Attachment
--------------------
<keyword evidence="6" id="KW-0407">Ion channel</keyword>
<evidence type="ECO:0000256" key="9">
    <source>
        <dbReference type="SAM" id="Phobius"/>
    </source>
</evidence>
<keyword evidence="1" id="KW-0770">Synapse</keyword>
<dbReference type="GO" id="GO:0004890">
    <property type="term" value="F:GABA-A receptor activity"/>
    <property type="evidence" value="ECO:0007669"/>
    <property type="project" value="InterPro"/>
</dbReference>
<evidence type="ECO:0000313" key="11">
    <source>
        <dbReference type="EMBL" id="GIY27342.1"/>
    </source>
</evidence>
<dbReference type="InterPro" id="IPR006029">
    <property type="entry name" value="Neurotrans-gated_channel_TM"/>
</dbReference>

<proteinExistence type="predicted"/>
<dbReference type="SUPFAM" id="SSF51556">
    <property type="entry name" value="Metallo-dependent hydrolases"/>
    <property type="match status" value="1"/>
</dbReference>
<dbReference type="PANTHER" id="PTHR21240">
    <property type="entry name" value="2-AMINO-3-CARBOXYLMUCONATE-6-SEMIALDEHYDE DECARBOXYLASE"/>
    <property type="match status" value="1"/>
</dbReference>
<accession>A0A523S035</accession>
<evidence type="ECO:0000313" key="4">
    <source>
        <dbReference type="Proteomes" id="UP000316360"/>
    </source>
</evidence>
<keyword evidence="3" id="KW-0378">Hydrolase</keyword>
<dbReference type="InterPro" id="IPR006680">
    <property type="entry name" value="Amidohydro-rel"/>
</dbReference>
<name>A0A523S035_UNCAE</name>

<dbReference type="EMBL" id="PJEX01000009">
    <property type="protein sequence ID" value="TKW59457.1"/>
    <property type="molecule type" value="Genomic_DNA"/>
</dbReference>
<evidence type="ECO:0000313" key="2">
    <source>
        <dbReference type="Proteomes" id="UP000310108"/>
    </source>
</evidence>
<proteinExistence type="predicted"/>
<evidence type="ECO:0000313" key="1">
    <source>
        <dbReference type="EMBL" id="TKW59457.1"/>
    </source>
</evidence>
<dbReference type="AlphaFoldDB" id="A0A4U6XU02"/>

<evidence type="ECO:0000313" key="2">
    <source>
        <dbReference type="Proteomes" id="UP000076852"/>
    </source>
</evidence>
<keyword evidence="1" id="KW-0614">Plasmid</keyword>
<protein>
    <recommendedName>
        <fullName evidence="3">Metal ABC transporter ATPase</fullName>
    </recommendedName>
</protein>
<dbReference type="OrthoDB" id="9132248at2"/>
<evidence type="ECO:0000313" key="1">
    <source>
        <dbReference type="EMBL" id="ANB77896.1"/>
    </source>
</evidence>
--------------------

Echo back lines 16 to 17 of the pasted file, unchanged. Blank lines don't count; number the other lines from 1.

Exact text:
    </source>
</evidence>